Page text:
LONDON – The European Parliament has added its voice to growing political pressure within the European Union to eliminate taxes and other restrictions preventing free trade of new automobiles in the 15-nation bloc.

The European Parliament has backed a resolution to restructure vehicle taxes.

At present, EU Member States levy such widely varying tax rates on auto purchases that the same car can be bought in Denmark or Finland, for example, at less than two-thirds of the price in Britain.

The parliament's Economic and Monetary Affairs committee has backed a resolution saying there is an "urgent need to restructure vehicle taxes" and that "urgent action must be taken at a national level to remove barriers to the free movement of persons and cars."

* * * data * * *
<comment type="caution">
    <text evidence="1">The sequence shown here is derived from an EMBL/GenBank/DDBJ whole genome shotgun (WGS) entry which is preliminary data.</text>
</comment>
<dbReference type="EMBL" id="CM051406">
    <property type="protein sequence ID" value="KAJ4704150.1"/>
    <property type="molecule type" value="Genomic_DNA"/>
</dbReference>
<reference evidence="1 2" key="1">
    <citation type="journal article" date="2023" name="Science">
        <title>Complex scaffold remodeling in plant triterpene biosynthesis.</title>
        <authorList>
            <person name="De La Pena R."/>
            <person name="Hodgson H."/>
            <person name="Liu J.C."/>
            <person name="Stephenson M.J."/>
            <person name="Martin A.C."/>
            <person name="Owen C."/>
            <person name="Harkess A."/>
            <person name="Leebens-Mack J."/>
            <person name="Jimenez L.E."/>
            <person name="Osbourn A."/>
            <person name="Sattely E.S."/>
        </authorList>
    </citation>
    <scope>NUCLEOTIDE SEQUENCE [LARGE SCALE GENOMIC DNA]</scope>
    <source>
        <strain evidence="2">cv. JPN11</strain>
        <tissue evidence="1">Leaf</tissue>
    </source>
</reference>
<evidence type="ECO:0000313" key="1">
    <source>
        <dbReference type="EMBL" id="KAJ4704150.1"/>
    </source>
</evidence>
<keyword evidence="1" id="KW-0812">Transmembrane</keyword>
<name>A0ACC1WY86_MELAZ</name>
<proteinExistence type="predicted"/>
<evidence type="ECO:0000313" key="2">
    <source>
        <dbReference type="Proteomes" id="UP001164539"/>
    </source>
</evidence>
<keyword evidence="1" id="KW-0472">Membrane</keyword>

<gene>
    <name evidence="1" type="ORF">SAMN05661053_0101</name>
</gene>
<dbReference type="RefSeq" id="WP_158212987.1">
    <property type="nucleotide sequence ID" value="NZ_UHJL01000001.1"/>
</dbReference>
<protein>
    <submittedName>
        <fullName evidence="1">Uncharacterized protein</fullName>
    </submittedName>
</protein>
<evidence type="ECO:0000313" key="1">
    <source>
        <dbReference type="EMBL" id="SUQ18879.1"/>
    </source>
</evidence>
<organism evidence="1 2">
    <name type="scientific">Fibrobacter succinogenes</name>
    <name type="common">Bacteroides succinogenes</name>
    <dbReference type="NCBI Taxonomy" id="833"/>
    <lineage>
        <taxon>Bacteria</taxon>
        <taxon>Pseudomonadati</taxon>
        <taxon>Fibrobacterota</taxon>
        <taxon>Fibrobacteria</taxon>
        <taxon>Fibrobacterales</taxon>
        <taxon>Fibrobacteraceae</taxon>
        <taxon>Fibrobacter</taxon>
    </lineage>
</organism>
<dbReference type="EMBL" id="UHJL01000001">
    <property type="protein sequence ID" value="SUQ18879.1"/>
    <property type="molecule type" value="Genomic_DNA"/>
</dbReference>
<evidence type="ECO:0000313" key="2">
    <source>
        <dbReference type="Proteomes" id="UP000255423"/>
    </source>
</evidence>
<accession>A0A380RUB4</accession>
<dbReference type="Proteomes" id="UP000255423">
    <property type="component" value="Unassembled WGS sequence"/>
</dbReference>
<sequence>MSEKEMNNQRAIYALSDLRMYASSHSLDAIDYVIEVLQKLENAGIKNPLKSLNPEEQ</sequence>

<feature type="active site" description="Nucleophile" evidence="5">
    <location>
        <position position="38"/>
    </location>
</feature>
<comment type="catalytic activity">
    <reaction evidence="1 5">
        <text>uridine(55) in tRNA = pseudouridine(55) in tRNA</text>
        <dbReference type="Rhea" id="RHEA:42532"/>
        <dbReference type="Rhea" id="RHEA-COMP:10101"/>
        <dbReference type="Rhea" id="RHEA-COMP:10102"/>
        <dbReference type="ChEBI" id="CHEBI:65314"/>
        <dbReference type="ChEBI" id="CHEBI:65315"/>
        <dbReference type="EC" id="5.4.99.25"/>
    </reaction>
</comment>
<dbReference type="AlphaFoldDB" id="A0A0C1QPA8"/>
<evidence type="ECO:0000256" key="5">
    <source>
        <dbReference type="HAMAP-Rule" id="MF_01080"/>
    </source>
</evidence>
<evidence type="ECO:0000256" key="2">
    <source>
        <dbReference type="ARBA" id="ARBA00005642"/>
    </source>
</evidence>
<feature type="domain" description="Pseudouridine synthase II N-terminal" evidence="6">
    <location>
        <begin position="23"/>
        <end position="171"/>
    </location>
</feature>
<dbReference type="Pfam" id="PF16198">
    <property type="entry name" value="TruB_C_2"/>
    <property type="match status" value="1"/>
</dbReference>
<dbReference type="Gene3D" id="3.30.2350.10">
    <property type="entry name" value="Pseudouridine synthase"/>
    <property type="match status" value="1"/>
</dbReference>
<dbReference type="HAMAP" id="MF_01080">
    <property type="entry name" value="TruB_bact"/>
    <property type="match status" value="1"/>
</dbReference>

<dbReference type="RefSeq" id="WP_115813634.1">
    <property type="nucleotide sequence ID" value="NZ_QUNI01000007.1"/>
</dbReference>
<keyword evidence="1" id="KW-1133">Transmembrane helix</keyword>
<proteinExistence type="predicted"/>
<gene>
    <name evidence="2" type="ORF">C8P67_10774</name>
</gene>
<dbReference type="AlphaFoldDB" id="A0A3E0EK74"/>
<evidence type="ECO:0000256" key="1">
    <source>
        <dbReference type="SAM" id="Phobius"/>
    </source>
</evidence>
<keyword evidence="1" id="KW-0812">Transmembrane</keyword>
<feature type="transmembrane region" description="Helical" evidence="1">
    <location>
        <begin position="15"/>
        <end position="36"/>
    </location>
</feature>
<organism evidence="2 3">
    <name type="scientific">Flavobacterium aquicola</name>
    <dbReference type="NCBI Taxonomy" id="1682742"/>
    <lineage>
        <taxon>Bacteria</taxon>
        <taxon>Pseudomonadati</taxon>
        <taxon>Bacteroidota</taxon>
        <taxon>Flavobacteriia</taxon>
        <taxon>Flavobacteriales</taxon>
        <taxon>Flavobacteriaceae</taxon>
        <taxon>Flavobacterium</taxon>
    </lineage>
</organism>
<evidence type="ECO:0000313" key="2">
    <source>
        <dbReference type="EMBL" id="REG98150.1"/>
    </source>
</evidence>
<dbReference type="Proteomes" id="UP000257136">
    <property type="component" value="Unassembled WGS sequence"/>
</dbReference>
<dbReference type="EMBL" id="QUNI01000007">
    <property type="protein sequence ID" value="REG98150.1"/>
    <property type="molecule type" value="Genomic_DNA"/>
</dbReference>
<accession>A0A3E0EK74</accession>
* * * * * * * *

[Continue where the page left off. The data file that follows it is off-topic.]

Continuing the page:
This is linked to a proposal by the European Commission to eliminate so-called registration taxes on new vehicles, which in Denmark, for instance, can amount to 180% of the selling price of the vehicle. To overcome this, auto manufacturers reduce vehicle prices in high-tax countries, allowing tax-exempt non-residents to buy cheaply.

The committee now is calling on the EC to make proposals by the end of November "as a temporary solution pending measures to abolish registration taxes, and to present proposals to overcome internal market barriers resulting from registration taxes."